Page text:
Solution: If you genuinely want to do something better, you will ask knowledgeable people how they do something.
Simply because you have not had people in your life that could help you learn a better way of doing things, or you have chosen to ignore their directions in the past, does not mean you cannot get the help you need now.
4. “I don’t know how…”
If you legitimately do not know how to do something, did not understand the instructions, do not comprehend the written directions or vocabularies, that is understandable, this is a new subject – recovery, but you need to ask questions for clarification. Most people do not know something until they ask about it.
Continuing to state, “I don’t know” may be an indication of your lack of interest in getting better. When you find yourself thinking this one, ask yourself, “Who might know?” There will be times that the answer is someone else.
Other times, such as group, when someone asks you a question about you, the legitimate answer will be that you know. For instance, it is reasonable to decide that you understand how you feel when someone asks you.
Solution: Before using this excuse, think to yourself – “who should know” – them or me.
Finishing out your sentence with “I don’t know because – no one taught me, I wasn’t aware of that, I didn’t realize that, but I want to do things differently” will create opportunities for people to help you learn.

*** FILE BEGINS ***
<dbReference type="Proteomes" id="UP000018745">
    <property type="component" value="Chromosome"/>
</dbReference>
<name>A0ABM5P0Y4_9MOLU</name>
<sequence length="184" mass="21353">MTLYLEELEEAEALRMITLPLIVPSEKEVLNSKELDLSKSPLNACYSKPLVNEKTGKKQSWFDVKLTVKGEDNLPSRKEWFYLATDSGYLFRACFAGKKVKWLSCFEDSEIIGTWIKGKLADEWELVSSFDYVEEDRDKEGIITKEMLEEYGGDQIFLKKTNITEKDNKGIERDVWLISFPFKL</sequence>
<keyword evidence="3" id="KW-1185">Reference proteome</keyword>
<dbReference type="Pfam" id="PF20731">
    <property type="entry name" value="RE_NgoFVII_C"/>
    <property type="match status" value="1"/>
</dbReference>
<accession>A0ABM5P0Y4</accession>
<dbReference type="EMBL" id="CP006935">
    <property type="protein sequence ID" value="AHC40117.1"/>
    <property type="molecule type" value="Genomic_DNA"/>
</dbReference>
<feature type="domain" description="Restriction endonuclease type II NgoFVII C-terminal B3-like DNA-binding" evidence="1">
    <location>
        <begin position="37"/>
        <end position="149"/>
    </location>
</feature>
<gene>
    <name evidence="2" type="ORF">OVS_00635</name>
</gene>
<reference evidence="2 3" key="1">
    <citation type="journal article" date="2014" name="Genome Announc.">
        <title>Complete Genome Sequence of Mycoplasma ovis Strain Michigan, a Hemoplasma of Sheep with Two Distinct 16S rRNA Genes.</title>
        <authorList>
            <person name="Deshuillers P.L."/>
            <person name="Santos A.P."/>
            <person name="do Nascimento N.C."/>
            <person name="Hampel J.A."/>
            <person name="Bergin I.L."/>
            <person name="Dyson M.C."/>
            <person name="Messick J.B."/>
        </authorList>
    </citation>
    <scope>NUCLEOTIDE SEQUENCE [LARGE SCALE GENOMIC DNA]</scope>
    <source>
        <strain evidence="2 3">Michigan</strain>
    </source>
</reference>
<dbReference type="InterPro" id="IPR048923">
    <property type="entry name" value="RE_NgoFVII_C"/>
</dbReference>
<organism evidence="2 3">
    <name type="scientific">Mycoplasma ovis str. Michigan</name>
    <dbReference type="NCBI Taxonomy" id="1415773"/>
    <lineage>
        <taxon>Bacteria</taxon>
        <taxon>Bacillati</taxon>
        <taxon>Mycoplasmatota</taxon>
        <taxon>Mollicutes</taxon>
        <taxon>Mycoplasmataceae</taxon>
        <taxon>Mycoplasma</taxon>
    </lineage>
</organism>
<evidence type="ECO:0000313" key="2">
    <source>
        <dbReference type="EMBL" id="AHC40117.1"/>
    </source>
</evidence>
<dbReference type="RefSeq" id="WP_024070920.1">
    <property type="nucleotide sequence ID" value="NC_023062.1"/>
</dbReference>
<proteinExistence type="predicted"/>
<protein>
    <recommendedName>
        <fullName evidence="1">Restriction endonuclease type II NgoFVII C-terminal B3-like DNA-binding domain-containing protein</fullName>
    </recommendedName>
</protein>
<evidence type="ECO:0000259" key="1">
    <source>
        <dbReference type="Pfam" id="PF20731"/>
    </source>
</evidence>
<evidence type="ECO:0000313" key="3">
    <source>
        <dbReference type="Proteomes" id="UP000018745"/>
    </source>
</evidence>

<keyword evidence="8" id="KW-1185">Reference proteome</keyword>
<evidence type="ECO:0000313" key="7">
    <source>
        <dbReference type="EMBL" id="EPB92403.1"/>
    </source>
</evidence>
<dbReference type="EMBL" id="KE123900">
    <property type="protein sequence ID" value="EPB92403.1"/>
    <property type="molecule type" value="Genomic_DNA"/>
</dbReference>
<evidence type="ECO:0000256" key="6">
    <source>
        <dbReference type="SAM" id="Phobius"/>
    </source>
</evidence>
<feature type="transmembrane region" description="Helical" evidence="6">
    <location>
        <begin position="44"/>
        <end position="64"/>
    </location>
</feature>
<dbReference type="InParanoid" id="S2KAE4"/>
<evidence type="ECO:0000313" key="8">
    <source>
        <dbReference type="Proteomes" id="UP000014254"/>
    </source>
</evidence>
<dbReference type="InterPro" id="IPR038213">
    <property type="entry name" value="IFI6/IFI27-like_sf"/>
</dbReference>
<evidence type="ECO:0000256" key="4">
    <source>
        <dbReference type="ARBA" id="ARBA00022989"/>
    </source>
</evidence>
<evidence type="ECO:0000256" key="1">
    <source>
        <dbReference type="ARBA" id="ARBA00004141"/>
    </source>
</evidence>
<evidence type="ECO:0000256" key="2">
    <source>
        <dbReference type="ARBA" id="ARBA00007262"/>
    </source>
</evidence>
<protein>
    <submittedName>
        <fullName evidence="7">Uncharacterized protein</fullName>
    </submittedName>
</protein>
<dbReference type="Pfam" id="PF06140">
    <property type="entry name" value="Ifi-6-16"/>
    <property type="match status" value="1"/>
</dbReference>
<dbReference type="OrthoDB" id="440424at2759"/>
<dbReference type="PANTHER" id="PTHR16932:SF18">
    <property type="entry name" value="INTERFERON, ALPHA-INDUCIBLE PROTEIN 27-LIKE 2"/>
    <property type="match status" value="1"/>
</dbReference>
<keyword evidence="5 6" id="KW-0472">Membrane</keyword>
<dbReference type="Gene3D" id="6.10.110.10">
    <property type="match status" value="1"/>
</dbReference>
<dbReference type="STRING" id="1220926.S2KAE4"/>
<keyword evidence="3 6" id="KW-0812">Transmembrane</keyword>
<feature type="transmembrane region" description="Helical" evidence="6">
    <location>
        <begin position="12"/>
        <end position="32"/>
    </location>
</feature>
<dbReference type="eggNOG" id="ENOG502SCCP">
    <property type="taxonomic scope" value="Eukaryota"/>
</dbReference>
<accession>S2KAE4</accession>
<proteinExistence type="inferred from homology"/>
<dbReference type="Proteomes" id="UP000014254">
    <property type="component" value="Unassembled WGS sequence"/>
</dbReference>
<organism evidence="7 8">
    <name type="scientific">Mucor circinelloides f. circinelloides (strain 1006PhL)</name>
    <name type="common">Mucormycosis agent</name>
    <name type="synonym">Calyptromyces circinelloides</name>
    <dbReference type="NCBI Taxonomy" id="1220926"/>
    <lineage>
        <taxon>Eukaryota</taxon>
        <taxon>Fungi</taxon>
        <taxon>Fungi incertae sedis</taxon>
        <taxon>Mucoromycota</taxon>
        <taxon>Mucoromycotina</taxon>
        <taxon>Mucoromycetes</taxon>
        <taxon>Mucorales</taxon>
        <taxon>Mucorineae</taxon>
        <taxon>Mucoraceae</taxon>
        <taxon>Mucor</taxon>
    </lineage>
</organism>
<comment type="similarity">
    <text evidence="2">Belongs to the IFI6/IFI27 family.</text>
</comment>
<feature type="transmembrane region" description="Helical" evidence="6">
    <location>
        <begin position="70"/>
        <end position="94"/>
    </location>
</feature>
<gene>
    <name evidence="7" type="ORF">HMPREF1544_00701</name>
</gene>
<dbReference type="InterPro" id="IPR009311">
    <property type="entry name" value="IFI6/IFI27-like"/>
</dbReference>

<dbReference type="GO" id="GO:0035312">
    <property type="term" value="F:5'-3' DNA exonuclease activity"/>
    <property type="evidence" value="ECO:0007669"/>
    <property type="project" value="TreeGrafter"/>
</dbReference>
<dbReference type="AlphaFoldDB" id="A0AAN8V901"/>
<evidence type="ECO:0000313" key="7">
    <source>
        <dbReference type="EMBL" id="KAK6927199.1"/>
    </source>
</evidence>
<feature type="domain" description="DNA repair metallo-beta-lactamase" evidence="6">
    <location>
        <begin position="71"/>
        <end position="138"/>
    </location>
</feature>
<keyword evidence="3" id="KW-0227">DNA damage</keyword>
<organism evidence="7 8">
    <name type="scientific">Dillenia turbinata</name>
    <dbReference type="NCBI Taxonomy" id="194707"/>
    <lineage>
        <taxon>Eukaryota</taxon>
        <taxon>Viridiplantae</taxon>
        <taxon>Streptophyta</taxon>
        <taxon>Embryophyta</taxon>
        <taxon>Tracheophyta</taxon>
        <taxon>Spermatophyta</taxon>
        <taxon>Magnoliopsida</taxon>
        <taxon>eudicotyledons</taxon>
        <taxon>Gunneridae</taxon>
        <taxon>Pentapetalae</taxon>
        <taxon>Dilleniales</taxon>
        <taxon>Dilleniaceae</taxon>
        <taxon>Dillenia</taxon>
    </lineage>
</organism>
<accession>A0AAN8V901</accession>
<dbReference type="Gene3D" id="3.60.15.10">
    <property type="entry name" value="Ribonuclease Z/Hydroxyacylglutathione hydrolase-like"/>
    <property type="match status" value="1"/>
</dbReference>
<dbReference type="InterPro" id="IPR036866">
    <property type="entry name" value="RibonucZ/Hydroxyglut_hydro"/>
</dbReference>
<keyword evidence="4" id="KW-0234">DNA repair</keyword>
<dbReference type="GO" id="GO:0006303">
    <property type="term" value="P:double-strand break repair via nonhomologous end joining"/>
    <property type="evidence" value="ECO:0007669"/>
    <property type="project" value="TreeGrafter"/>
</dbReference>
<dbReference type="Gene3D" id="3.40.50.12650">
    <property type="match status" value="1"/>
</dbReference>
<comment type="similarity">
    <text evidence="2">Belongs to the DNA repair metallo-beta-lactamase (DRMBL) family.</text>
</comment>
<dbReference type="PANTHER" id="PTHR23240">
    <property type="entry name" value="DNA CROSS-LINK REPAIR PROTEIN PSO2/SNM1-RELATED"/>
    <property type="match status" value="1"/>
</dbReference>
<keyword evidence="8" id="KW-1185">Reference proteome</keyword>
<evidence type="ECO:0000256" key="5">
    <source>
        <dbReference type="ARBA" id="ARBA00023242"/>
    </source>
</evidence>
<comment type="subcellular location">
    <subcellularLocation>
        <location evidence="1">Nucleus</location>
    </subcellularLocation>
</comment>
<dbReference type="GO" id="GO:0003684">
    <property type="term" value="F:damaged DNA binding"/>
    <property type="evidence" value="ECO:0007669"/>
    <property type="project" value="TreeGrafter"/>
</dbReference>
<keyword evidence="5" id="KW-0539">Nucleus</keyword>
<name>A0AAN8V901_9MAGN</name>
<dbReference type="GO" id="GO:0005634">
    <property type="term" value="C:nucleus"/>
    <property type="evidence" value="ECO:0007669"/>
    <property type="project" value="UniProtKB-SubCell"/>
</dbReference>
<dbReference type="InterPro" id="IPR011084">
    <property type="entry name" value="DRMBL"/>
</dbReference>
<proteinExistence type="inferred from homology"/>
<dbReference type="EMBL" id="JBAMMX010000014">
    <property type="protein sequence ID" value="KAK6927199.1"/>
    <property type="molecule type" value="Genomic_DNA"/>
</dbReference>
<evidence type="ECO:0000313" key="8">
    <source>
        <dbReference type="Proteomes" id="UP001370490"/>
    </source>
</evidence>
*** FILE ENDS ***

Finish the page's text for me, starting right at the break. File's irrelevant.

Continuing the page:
5. “I need to…”
Typically, people use this one when they want the conversation to move away from them or use it to appease or calm someone. You usually use this one when you get uncomfortable, either because what is being pointed out for you to look at causes this discomfort, or you’ve heard people talk to you about it before. The same issue keeps coming up because you are not changing or following the directions.
Alternatively, you may use this one in the hopes that you can appease the authority into believing that you are finally going to do what you committed to doing before.
Solution: Instead of stating or talking about what you need to do, put effort into accomplishing something from your To-Do list or following someone’s directions.
The To-Do List is just the start; learn to follow through with what you need to do, and for heaven’s sake, be realistic in your to-do’s.
You will feel productive and proud and no longer have to talk about what you need to do, but you can talk about what you have done.
6. “I didn’t know to do it differently.”
This one also also puts the responsibility for learning something on others – family, spouses, teachers, friends, or whomever. You obviously can learn – the language of the streets, lifestyle, or your occupation.
While you may not know any better than to use if you are upset, knowledgeable people in recovery know how to recover or give you alternative solutions when you are upset.
Solution: It is your responsibility to ask peers, sponsors, accountability partners, or your facilitator for solutions. These people are resources for change. Even if you did not have people who supported your efforts to change in your use, you have them in your recovery.